Creative Writing / Bah-Humbug
AN : The prompt was 'Bah-Humbug'. That was it. So I revisited my favourite three Rhinde-verse characters, who you will know from 'The Dead Among Us'. I expanded what I'd written previously, so it's a little over 500 words.
Enjoy, and whether or not you celebrate Christmas and are therefore forced into paper crowns and absurd traditions, I hope you enjoy whatever other celebrating you're doing over the next few days.
"I don't want it."
"Of course it's stupid, it's Christmas."
"I don't want that thing on my head."
"Errol, just put the bloody hat on." Isabella implored from where she perched on the polished table where they were sat. He lounged back in his chair and didn't blink.
"Do I have to come over there myself," Asher drawled from the other end of the table, looking ridiculously suave in a red paper crown. Errol bit back his retort, swallowing the imaginative suggestion of what else Asher could do whilst he was 'over there'.
Isabella rolled her eyes. "Look," she said brightly, gesturing to her own head where a blue paper crown flopped depressingly, folding over itself in a sigh. "I'm wearing my one."
"Yes," Errol agreed, expression unchanging. "And you look like a right wanker."
She pursed her lips in irritation.
As she opened her mouth to try again, Asher put in, "Mutt, just wear the bloody crown or we'll never get through this evening."
For a long moment, Errol held Asher's gaze, grey eyes meeting onyx ones in contempt and something else, before he snatched the bright-yellow paper hat out of Isabella's hands.
"Finally," She muttered, leaning away from the table and going to sit back in her own seat. "So," she continued, smile returning. "We've got the hats, we're getting the food—"
"It better be fucking good after all this," Errol muttered, knowing full well that it would be; this was one of the best restaurants in all of the Acrean Empire as far as he was concerned. And he'd had several decades more than most to decide.
Isabella ignored his decidedly-anti-Christmas attitude and said, "Then we'll play a round of cards,"
"Which the leech will win," Errol put in sourly.
She smiled sweetly back, and concluded, "Then we'll get embarrassingly drunk and start a brawl. It's tradition."
Asher's lips curled up in amusement as he regarded the pretty, demon-hunting mortal in their midst, suddenly alight with the Christmas spirit. It was the same every year. "You seem to rather have the scope of it, Rhinde." He said, fingering his glass of mulled wine. To him, it didn't taste of much at all —like drinking water that had been left for a couple of weeks to contemplate the sour feeling of abandonment, though he'd been assured by the both of them that it tasted wonderful, and judging by the smells of the kitchen and the dinner that would soon be coming their way, he believed them. He'd eat only a few bites of the apparently delicious dishes -enough to make Isabella worry that he was going to poison himself with too much human food-, then he'd discreetly order a glass of warm lamb's blood from the restaurant's owner; the woman had quietly supplied for his... condition... since he, Errol and Issy had become regular patrons of the warm, little restaurant.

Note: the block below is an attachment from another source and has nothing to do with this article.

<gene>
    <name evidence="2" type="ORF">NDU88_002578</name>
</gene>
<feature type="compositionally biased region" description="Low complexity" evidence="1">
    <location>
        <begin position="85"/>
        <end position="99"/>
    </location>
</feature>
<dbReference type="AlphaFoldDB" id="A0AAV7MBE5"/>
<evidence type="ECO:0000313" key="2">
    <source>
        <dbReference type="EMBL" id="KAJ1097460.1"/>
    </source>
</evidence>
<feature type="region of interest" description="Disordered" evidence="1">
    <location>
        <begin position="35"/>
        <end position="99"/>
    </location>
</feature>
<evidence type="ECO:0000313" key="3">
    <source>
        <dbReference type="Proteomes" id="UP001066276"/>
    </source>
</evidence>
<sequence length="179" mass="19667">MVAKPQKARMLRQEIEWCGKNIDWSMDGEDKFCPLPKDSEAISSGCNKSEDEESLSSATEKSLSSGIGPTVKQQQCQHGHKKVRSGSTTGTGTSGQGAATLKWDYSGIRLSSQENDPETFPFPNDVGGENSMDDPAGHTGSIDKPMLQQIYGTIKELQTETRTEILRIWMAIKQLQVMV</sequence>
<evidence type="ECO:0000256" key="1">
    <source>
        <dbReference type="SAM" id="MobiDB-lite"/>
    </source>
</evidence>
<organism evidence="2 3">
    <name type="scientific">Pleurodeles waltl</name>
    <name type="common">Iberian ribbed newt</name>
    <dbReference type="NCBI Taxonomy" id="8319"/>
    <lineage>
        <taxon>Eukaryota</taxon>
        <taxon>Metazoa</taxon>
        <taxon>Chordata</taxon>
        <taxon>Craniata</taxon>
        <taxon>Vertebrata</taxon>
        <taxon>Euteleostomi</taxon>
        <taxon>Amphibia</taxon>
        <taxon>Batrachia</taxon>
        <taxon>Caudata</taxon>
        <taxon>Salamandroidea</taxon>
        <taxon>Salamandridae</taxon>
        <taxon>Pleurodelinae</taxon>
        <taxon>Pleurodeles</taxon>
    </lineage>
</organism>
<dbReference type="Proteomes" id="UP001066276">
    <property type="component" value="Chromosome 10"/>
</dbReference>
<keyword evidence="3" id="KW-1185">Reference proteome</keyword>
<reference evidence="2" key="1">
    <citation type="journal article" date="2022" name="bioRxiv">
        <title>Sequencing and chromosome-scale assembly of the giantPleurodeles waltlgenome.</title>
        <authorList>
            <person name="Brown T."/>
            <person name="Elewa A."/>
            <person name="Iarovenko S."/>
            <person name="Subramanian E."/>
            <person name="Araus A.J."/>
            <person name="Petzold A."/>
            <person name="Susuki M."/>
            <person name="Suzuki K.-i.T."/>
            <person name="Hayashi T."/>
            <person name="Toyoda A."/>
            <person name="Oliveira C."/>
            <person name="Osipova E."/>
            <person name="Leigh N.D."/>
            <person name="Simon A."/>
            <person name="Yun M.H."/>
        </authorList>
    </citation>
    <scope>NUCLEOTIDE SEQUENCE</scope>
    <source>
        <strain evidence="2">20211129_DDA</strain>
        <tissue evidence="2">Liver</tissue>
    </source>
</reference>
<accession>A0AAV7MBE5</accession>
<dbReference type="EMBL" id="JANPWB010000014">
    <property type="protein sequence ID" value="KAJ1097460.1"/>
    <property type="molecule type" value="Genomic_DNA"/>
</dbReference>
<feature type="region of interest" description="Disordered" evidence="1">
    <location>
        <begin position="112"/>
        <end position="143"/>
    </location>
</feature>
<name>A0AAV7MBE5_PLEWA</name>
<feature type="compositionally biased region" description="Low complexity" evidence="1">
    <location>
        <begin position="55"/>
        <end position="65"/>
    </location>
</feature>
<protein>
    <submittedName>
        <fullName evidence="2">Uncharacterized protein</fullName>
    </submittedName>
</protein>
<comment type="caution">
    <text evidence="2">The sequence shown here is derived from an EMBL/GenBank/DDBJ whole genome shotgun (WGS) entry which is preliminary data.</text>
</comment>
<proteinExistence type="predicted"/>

The restaurant was alive with candles and little lightning-powered lights (an expensive commodity that showed just how well the quiet, little Yoblosi restaurant was doing), conversation flickering around tables crammed with smiling people. Sprigs of holly glinted in the lights, nestled in the corners of the room, giving the space the sense of being in a nest. Carols carried through the door that opened and closed against the brisk winds as people shivered their way in, cheeks aglow, eyes searching for warmth and hot Yoblosi food, the window panes of the restaurant sparkling with frost.
Errol scowled through it all.
Despite his best efforts, Isabella and Asher would eventually manage to poke and pester him into conversation, and his brows would eventually ease half an inch away from his granite-grey eyes -the greatest show of affection that Errol Scott was capable of. Later that evening, Isabella would fall off of her chair after her fourth glass of whatever bizarre concoction she'd ordered from the extensive drinks menu and they would stumble out of the restaurant soon after, into the crisp city night, snow breathing down their necks, paper hats fixed crookedly on their crowns.
It was, after all, a Christmas tradition. And one didn't mess with tradition.